If left unchecked, discharges into surface waters may result in exceedances of state water quality standards and adversely affect designated beneficial uses. Improper disposal of aquaculture wastes or improperly designed settling ponds or storage lagoons may also cause ground water contamination. Good waste management and water stewardship are necessary to ensure the quality of water in receiving streams.
Aquaculture Regulation in Idaho
Several agencies regulate the aquaculture industry in Idaho.
An aquaculture facility that meets certain criteria or the US Environmental Protection Agency (EPA) has determined needs a permit is required to have a National Pollutant Discharge Elimination System (NPDES) permit before beginning to discharge. In Idaho, these permits are issued by the EPA. Learn more.
Commercial aquaculture facilities must also be licensed by the Idaho State Department of Agriculture (ISDA). As a condition of licensing, all commercially licensed aquaculture facilities must have their effluent control facilities approved by DEQ. ISDA regulations cover the disposal of dead fish from aquaculture facilities as well.
DEQ is responsible for protecting surface and ground water quality in Idaho. It issues §401 water quality certifications as part of the NPDES permitting process. A §401 certification states that any discharge will comply with the Clean Water Act and will not cause an exceedance of state water quality standards. DEQ also performs NPDES inspections of aquaculture facilities under contract with EPA. DEQ staff review plans and specifications for aquaculture waste treatment systems and provide technical assistance to aquaculture facility operators regarding waste management practices.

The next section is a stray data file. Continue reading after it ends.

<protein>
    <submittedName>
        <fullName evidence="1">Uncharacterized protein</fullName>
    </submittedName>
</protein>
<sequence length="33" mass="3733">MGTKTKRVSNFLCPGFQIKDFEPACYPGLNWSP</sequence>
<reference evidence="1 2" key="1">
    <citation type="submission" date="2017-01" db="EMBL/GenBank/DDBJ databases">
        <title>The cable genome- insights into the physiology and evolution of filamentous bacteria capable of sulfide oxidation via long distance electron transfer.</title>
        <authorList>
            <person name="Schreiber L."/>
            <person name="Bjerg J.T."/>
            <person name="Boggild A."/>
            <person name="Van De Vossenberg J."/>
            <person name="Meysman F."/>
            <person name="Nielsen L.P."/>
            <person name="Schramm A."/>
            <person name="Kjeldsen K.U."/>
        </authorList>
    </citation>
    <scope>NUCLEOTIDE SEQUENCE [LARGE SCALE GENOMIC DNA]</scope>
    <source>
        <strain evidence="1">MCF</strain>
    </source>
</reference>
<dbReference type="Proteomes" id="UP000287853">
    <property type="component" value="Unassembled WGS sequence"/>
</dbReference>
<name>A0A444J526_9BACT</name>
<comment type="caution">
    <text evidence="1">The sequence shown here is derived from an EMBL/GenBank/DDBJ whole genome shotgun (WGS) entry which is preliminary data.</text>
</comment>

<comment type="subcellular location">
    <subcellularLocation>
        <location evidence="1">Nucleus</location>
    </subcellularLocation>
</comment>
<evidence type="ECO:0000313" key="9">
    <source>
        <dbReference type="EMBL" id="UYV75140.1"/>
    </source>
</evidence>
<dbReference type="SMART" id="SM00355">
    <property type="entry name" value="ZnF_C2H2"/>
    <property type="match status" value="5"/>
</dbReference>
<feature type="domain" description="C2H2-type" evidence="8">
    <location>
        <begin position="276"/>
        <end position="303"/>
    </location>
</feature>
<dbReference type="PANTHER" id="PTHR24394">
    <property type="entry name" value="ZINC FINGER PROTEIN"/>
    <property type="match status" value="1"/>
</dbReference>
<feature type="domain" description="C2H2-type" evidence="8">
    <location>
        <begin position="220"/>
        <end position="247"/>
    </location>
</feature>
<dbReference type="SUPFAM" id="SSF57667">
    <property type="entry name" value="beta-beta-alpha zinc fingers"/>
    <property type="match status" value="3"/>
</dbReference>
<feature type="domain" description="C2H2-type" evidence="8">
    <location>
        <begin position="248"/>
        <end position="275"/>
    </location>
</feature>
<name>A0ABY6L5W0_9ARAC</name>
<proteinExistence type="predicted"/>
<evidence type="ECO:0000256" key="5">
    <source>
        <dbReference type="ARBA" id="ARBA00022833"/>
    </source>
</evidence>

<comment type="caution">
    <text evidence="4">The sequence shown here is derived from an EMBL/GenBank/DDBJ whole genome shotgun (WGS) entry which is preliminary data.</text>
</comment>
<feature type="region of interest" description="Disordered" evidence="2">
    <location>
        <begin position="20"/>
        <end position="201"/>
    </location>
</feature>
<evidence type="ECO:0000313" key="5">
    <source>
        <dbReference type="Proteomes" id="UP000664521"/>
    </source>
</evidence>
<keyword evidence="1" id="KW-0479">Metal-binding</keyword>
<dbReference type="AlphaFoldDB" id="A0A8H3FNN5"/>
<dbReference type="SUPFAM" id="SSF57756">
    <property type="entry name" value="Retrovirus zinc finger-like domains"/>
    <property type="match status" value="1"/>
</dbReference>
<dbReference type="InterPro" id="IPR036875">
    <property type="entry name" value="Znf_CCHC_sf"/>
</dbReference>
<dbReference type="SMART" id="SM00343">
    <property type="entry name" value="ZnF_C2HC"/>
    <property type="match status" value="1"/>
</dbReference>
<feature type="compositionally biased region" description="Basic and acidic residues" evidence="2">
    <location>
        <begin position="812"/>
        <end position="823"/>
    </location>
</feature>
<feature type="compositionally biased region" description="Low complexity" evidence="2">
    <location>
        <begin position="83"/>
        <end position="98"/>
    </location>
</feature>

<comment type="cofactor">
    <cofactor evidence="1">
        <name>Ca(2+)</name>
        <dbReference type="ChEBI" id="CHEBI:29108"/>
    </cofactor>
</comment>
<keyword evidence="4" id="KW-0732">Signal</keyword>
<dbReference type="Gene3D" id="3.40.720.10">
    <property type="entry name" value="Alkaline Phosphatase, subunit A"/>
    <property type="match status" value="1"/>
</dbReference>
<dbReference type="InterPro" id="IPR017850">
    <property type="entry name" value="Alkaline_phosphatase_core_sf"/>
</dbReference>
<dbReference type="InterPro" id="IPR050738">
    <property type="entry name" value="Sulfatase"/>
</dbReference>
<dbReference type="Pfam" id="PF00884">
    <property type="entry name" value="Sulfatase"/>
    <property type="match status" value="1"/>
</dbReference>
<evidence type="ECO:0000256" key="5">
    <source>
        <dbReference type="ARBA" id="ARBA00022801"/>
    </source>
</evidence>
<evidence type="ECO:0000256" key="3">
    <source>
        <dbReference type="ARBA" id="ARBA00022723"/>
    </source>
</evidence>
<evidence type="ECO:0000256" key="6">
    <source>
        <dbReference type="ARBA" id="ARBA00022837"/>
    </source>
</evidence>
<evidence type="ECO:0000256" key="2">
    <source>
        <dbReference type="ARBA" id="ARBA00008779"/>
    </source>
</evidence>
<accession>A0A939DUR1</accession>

An aquaculture facility must obtain a water right from the Idaho Department of Water Resources (IDWR) to divert or appropriate water for fish propagation. A water right may be acquired by obtaining a permit to appropriate water or by purchasing an existing water right and transferring its designated use to fish propagation. A stream channel alteration permit, also issued by IDWR, may be required for constructing or modifying new or existing facilities.
The Idaho Department of Fish and Game and other state and federal agencies also have roles in regulating aquaculture in Idaho.
Aquaculture Facilities and TMDLs